UK soldier killed on patrol in Afghanistan
A British soldier has been killed by enemy fire while on patrol in Afghanistan, the Ministry of Defence (MoD) has said.
The soldier from 14th Signal Regiment (Electronic Warfare) had been on patrol in Helmand Province when he was killed.
A spokesman said the soldier was "the brightest and the best" who had "died defending his comrades".
His death brings the number of UK service personnel who have died in Afghanistan since 2001 to 445.
The serviceman's next of kin have been informed.'Fantastic soldier'
He died at the scene, despite receiving "immediate medical attention" after coming under enemy fire in the area of Kakaran, north east of the provincial capital Lashkar Gah, the MoD said.
Spokesman for Task Force Helmand Lt Col Hywel Lewis said: "A fantastic soldier has tragically died defending his comrades. He was the brightest and the best.
"Those who served alongside him were privileged and feel his loss most deeply. Our prayers and thoughts are with his family at this extremely difficult time."
The soldier is the seventh British serviceman killed in Afghanistan this year and the first since 30 April, when three soldiers from the Royal Regiment of Scotland were killed after their armoured vehicle hit a roadside bomb.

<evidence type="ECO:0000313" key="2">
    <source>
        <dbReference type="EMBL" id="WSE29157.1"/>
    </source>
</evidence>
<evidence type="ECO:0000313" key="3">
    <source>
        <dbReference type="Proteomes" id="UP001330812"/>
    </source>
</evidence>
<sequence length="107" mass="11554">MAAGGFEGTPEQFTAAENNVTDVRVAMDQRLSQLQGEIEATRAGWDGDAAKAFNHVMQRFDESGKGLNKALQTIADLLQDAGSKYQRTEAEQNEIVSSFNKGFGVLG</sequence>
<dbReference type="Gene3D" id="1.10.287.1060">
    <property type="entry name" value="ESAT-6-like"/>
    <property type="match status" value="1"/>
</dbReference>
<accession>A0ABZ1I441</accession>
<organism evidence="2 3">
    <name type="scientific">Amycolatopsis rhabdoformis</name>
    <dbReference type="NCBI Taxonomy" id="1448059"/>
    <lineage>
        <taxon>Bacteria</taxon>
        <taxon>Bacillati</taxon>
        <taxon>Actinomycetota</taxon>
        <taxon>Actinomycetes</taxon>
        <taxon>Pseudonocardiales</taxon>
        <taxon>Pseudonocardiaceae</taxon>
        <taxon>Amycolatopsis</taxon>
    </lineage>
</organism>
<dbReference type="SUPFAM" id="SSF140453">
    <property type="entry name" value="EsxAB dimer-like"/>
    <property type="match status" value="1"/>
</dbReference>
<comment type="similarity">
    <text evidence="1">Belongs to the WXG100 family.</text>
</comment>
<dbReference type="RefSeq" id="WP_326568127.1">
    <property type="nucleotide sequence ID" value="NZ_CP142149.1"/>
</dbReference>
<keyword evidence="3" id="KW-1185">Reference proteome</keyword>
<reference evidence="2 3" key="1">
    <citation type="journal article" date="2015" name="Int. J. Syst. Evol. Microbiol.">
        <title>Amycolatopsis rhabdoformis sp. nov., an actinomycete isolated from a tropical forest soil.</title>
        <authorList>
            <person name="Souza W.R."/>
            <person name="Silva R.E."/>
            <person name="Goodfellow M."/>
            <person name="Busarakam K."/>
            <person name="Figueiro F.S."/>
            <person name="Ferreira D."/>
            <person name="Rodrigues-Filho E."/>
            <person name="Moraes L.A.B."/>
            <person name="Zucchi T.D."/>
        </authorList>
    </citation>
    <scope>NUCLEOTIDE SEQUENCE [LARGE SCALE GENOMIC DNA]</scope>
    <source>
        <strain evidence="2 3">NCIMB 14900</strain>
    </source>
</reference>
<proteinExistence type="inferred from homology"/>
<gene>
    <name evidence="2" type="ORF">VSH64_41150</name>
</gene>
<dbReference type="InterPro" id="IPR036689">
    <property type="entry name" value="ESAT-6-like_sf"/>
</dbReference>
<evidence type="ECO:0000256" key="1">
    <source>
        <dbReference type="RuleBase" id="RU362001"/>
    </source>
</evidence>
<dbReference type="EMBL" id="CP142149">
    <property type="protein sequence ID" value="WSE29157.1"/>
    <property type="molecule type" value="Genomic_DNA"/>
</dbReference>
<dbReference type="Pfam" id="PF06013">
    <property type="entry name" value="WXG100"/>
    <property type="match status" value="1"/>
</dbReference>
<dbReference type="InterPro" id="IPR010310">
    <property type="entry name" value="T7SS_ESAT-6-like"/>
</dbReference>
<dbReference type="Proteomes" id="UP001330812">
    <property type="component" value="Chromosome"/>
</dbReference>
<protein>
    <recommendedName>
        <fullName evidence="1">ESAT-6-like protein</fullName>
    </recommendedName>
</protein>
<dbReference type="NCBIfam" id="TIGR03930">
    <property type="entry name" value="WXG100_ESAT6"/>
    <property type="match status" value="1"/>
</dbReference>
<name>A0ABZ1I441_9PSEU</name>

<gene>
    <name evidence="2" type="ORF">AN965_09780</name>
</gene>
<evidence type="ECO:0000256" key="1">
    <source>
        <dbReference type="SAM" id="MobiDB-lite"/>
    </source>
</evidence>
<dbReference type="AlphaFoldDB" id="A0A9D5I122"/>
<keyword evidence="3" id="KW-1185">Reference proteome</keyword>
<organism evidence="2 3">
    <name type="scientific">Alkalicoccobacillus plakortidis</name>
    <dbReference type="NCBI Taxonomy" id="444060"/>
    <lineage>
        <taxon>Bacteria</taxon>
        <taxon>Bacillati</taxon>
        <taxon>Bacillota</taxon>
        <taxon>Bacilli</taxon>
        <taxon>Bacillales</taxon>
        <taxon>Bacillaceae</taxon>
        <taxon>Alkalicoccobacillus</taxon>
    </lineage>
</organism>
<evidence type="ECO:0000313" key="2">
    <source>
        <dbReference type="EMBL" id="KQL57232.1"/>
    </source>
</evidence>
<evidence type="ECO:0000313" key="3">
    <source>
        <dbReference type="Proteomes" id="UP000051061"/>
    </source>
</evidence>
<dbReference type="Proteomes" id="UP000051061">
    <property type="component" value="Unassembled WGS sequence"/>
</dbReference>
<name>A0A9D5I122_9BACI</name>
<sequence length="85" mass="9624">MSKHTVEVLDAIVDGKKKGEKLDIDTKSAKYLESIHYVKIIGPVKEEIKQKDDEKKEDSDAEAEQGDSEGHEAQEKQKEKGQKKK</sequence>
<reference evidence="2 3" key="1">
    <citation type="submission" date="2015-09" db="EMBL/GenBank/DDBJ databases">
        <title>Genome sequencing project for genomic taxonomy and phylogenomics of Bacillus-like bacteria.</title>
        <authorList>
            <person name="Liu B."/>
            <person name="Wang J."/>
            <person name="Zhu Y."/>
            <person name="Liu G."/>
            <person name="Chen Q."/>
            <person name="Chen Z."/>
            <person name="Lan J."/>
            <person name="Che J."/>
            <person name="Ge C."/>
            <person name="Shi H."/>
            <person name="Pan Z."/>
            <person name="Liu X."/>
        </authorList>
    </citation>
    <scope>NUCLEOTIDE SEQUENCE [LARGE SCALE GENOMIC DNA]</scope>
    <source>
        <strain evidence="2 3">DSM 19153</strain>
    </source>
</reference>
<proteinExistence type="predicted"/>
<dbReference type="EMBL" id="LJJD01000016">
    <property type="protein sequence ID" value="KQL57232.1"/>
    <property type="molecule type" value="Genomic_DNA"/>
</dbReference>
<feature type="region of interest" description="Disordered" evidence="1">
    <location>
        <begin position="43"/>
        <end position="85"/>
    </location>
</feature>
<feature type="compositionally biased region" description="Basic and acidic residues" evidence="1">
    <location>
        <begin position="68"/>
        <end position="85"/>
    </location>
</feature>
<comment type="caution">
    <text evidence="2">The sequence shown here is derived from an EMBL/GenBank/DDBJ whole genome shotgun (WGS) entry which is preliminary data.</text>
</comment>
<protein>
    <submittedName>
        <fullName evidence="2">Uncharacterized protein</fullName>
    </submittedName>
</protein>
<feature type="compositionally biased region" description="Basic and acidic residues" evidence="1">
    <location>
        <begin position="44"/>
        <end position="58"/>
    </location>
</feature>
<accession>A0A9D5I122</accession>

According to the Army's website, the role of the 14th Signal Regiment (Electronic Warfare) - who are based at Cawdor Barracks in Pembrokeshire - includes attacking targets by jamming electronic systems and preventing them from working properly.
British troops are due to leave Afghanistan by the end of 2014, when all Nato combat operations are scheduled to finish, although a small number will remain in support roles.
The number of British troops in Afghanistan was reduced to 9,000 before the end of 2012 and is set to fall to 5,200 by the end of 2013.
British troops are now placed at five bases - down from a peak of more than 130 - and rarely go on patrol.
Last week, the 7th Armoured Brigade, the Desert Rats, became the last major British force deployed to Helmand.